Home » Parks and Gardens of London » A Short Guide to Hampstead Heath

A Short Guide to Hampstead Heath


Hampstead Heath is one of London’s largest and most popular open spaces, over time the area of the park has grown to cover 790 acres. The Heath is located in North London on a high ridge between Hampstead and Highgate, it is an area of great diversity with hills, large ponds, modern and ancient woodlands and features the stately home of Kenwood House and its grounds. One of the most popular parts of the Heath is Parliament Hill , from where you can enjoy panoramic views over London.


The Heath was first recorded in 13th century and was generally known as Hampstead Heath from the 16th century. A number of hollows were excavated to extract sand and gravel that gradually became ponds throughout the park. From the 18th century, the Heath became a popular place for Londoners to frequent including poets such as Shelley and painters, Constable made a series of paintings of the area. The quiet rural idyll was changed by the arrival of the railways in the late 19th century when thousands of Londoners made their way to the area to enjoy the country air.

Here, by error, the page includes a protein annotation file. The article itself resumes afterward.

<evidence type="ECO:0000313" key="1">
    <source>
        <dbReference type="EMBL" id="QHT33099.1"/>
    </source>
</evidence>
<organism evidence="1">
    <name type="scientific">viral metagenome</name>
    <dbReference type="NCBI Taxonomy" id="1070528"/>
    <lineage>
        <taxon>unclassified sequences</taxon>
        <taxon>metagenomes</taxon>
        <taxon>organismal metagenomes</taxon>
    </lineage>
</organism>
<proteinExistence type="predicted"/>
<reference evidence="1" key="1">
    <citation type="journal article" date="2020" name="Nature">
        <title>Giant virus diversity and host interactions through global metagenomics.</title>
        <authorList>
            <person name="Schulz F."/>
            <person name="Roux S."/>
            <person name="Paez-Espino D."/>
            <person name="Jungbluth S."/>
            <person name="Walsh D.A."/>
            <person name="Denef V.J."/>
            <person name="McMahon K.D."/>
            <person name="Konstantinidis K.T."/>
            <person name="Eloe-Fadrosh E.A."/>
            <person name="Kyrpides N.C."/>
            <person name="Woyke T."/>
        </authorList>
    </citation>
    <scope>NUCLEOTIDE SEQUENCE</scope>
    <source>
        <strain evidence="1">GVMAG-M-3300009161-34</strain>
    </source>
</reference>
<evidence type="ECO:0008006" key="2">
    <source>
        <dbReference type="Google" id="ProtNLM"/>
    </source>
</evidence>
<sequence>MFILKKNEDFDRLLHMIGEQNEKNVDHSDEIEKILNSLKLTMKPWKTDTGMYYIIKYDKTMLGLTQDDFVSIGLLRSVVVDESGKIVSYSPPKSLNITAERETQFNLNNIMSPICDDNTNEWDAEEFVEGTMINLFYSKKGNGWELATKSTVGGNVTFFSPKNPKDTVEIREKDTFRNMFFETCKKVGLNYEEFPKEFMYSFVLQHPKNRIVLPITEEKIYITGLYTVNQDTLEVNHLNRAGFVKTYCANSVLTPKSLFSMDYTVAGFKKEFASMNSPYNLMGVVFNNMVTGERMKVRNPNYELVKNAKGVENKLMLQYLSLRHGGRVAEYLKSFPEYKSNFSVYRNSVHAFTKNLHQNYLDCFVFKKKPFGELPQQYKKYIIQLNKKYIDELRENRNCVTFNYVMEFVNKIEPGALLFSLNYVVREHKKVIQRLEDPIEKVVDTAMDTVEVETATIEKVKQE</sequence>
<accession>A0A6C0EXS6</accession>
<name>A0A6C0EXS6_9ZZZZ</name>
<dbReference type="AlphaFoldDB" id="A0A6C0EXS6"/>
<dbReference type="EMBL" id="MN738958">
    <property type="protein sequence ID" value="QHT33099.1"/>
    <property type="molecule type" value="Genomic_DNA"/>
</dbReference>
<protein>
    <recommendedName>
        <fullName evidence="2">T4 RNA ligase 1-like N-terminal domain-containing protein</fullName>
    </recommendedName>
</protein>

hampstead-heath John constable

Hampstead Heath John Constable 1820 (Fitzwilliam Museum, Cambridge)

The Heath gradually became a recognized beauty spot away from the grime and dirt of industrial London. However its popularity amongst the young workers from the city led to accusations of rowdiness and violence especially on Bank Holidays and Bonfire nights. These concerns began to reduce at the start of the 20th century when the large crowds of visitors began to behave in a more respectable manner.


The Heath was bought under public ownership in the late 19th century and various additions of land made throughout the 20th century, most notably Kenwood House and its grounds to the north of the heath. Other developments have included turning some of the ponds into swimming areas and the creation of a number of havens for wildlife.


In the 21st century, Hampstead Heath probably does not attract the thousands of visitors from all over London, but as the north suburbs have grown considerably, the heath has become an important open space in an increasingly developed North London. The Heath is very popular with walkers, joggers, cyclists, swimmers and those who enjoy the wide open spaces.


Public transport near the Heath includes the London Overground railway stations of Hampstead Heath and Gospel Oak, Underground stations Hampstead, Belsize Park, Golders Green, Highgate and Archway. A number of bus routes serve the various parts of the Heath.


If you would like further information, visit the City of London website here

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